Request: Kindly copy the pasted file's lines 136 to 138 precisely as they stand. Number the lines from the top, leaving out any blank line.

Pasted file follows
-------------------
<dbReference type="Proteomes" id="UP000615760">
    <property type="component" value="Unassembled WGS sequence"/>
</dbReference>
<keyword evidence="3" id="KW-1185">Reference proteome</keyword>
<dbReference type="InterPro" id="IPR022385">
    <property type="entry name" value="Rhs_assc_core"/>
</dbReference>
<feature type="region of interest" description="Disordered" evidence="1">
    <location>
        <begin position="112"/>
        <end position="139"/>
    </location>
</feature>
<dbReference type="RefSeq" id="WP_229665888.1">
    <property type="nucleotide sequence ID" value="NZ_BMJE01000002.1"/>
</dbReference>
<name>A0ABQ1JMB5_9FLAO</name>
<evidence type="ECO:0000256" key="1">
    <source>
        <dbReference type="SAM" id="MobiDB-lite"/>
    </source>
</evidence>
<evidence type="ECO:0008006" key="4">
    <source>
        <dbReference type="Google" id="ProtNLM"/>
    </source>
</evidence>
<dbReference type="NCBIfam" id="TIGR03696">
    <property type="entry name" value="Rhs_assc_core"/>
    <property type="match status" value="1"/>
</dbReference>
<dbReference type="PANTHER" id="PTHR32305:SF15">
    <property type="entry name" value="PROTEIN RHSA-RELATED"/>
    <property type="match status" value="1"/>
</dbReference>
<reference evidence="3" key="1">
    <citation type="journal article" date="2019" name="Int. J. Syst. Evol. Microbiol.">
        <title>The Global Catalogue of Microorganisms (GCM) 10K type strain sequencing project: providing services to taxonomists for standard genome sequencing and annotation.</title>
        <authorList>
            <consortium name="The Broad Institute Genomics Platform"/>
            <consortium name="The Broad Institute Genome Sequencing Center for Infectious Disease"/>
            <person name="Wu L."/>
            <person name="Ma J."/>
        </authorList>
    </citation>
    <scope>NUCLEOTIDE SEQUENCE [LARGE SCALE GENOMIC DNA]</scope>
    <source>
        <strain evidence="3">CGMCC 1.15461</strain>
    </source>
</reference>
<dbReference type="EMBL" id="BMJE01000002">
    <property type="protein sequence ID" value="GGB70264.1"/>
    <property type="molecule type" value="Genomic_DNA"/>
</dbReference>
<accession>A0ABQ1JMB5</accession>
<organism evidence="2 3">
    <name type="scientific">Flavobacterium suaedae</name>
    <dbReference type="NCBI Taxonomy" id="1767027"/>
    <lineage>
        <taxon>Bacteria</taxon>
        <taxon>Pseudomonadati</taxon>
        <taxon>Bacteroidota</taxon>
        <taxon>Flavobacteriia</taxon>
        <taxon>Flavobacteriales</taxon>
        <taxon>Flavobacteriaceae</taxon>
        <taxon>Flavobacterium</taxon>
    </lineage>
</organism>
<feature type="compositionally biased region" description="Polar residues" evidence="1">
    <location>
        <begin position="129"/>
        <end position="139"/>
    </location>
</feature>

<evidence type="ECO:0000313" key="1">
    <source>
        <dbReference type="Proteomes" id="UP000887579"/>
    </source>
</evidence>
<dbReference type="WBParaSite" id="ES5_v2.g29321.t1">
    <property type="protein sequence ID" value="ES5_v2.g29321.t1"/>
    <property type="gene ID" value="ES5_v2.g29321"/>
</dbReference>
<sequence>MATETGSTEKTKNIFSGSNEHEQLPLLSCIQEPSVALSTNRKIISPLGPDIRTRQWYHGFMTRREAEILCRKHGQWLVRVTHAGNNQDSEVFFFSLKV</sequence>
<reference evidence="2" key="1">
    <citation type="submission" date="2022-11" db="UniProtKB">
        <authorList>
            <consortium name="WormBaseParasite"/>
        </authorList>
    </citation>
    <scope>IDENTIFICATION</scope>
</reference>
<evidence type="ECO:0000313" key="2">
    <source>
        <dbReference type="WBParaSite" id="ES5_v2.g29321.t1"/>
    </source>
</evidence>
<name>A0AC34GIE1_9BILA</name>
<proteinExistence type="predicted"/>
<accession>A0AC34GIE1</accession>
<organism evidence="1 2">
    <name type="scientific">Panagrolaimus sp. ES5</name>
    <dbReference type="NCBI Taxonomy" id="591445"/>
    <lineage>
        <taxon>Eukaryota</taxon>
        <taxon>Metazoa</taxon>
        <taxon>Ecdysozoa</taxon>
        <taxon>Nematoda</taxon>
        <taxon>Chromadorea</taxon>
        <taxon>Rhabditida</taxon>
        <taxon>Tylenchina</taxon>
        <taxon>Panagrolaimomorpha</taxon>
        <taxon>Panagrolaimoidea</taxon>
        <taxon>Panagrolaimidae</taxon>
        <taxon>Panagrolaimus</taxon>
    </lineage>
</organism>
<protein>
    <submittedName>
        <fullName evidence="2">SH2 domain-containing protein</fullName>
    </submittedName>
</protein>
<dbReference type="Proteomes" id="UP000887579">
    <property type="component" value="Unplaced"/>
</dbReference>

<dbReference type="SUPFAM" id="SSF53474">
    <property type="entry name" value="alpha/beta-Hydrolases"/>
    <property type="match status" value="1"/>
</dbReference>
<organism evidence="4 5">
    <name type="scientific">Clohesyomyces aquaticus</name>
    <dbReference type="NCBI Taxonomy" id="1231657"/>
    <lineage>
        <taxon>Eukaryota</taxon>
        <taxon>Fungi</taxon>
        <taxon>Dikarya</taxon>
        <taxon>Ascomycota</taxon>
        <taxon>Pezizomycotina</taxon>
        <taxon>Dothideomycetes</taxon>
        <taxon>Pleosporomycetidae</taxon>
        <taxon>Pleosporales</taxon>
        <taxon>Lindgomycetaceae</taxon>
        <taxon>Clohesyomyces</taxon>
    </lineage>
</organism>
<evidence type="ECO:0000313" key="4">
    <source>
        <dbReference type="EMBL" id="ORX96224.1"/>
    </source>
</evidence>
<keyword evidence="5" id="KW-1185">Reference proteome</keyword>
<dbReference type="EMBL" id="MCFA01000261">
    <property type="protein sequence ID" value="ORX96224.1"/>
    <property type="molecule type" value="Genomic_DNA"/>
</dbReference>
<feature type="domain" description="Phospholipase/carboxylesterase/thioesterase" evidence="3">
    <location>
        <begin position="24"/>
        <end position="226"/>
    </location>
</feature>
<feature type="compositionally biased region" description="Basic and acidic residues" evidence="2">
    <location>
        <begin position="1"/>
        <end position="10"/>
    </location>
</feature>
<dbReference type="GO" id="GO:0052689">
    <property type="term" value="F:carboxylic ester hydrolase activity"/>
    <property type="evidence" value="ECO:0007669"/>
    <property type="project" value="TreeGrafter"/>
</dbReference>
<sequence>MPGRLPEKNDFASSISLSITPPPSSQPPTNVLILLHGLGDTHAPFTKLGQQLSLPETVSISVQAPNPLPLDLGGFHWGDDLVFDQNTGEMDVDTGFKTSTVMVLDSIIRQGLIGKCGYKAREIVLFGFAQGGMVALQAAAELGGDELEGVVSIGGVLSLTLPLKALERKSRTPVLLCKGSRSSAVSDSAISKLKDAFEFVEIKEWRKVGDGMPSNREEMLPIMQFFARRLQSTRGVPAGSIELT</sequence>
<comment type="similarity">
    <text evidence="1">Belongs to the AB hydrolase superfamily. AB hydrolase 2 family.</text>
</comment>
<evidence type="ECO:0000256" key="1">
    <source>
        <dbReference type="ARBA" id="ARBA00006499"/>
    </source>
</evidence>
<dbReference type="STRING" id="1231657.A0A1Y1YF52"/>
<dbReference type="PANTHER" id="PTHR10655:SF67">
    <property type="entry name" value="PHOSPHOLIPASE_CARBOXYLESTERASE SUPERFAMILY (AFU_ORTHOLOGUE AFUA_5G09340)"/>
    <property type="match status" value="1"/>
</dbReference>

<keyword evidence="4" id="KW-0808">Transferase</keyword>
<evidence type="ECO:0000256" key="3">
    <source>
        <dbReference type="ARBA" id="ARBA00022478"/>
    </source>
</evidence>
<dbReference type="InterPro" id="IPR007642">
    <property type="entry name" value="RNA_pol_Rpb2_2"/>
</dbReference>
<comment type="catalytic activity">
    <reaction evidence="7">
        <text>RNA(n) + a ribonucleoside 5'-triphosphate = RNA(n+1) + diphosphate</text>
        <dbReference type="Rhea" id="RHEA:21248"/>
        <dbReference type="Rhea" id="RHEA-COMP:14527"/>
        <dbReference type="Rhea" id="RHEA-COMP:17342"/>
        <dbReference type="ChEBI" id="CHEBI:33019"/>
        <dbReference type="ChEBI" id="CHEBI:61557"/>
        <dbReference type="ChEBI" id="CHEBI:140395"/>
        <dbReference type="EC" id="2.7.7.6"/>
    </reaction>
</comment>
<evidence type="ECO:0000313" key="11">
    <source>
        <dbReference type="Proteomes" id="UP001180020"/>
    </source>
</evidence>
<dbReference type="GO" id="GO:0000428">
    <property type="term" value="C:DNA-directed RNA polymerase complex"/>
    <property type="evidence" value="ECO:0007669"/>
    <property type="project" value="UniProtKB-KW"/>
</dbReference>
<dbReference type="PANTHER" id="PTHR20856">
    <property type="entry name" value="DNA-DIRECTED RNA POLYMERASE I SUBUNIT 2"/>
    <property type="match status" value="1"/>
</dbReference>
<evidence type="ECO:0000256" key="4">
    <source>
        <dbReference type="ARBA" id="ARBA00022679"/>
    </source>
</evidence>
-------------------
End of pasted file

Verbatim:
        <taxon>Dikarya</taxon>
        <taxon>Ascomycota</taxon>
        <taxon>Pezizomycotina</taxon>